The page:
The American Veterinary Medical Association (AVMA), a longtime advocate of the Prevent All Soring Tactics (PAST) Act, expressed its satisfaction in the passing of the legislation.
“AVMA has worked with Congress for many years to stop the cruel and inhumane act of horse soring,” says association president John de Jon, DVM. “We’re delighted to see lawmakers working across the aisle to advance this important legislation and provide horses with the protection from abuse they so badly need.”
AVMA says soring continues to be a pervasive issue, especially in Tennessee’s walking horse industry, where deliberate pain is inflicted to exaggerate a horse’s gait to gain advantage in horse shows.
Soring methods include the long-term application of harsh chemicals to horses’ legs, the grinding of their soles to expose sensitive tissue, the insertion of hard objects such as nails between horses’ shoes or pads and their soles, and the use of chains or other “action devices.”
Although soring was made illegal in the 1970s, AVMA reports violations often go undetected because trainers and owners are able to exploit loopholes in the law, or form relationships with inspectors who overlook them.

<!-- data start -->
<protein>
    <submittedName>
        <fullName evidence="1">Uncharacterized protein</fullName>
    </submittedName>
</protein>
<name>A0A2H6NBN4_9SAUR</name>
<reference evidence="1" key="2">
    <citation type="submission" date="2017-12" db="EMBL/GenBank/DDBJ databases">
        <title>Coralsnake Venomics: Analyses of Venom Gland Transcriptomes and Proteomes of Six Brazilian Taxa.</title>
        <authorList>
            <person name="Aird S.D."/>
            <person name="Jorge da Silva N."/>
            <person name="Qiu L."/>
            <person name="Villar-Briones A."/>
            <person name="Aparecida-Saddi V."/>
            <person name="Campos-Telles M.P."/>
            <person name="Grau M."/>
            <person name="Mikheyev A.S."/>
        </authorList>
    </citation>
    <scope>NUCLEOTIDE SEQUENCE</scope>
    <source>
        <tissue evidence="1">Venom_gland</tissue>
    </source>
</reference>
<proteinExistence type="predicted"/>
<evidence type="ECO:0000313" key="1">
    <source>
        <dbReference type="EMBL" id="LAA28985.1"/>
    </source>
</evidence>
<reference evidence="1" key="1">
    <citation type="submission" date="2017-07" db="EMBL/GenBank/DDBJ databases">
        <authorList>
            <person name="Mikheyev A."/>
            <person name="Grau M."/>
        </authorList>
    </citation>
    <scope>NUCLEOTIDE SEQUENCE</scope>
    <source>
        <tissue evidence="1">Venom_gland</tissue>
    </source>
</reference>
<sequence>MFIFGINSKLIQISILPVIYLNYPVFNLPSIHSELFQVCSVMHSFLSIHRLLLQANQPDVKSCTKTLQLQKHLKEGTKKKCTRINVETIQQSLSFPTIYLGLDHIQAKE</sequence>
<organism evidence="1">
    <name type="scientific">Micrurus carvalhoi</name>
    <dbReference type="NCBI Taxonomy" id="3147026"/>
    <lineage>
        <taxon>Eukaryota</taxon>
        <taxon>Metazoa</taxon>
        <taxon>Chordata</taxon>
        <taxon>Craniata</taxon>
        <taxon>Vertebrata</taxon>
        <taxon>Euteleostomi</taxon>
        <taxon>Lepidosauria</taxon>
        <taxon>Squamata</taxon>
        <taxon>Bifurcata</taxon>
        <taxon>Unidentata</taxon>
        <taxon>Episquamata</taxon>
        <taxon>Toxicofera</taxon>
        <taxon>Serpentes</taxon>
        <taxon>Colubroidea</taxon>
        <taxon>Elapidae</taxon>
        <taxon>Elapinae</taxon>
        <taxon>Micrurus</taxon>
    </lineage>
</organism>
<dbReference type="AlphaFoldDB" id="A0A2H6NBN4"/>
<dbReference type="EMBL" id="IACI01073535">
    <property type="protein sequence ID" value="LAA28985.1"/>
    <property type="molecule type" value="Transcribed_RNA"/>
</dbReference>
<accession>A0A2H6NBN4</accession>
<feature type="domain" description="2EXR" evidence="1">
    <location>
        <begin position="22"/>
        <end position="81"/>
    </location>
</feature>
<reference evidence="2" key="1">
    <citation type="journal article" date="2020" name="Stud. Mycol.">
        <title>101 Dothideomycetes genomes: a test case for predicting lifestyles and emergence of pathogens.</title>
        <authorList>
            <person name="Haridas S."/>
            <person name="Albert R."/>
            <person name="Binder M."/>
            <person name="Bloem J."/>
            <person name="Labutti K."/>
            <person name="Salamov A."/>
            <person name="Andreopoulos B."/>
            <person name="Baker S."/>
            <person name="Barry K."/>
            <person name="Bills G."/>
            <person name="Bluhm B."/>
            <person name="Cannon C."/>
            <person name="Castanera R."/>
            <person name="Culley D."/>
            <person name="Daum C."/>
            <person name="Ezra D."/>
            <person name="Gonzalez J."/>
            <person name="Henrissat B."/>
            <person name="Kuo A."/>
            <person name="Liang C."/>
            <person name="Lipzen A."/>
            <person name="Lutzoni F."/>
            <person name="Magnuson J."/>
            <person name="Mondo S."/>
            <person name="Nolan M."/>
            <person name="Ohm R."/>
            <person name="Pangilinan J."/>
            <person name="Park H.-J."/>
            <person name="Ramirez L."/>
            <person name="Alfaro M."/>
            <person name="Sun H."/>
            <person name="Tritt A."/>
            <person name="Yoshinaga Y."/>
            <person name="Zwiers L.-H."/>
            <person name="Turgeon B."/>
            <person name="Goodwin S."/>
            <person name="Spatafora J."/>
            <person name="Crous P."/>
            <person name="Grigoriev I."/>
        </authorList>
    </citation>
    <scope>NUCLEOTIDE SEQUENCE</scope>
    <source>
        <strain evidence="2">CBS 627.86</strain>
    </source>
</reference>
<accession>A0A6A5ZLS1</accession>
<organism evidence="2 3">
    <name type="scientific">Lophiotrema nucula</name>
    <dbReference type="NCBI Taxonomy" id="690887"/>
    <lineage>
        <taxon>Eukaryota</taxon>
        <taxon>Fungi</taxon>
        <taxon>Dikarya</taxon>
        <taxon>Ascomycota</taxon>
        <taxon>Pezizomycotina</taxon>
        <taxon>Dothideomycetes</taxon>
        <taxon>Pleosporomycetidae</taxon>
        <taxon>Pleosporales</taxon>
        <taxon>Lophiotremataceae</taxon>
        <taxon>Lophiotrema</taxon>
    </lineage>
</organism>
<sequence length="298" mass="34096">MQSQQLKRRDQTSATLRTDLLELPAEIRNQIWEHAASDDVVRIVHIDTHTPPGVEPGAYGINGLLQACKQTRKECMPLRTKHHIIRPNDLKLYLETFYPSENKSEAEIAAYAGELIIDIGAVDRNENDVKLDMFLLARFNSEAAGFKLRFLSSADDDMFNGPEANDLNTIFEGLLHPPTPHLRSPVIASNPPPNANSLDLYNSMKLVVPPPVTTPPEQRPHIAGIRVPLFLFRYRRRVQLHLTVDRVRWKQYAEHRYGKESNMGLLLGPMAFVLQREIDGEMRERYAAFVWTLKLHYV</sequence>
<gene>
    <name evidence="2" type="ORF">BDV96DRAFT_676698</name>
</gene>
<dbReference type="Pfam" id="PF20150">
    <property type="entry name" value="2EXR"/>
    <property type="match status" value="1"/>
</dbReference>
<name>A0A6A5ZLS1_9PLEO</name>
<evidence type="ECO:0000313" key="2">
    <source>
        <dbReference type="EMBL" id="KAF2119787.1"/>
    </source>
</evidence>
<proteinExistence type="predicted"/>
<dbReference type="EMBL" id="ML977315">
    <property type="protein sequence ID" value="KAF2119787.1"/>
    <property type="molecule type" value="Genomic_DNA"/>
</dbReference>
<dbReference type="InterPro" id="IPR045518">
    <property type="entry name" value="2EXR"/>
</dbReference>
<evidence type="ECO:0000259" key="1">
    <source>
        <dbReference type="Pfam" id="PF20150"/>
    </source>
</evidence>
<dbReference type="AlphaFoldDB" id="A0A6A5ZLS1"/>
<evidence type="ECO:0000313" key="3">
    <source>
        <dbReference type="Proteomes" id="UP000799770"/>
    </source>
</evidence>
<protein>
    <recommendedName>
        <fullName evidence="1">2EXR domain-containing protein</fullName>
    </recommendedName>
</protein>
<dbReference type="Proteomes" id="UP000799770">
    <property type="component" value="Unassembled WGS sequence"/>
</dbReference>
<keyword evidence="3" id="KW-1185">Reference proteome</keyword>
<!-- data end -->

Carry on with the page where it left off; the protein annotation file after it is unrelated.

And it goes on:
The bill will now move to the U.S. Senate for consideration.
“We applaud the House for overwhelmingly passing the PAST Act to end this barbaric and indefensible practice that has marred the horse show world for decades,” says Marty Irby, executive director at Animal Wellness Action. “Today’s landslide vote is a powerful signal to the Senate that it should saddle up and end this cruelty to horses… once and for all.”
“Thank you particularly to Representatives Kurt Schrader and Ted Yoho for their efforts on this issue,” Dr. de Jon adds. “We are looking forward to working with Senate lawmakers to further support this legislation and we won’t stop until the PAST Act becomes law and the soring of horses gets left in the past.”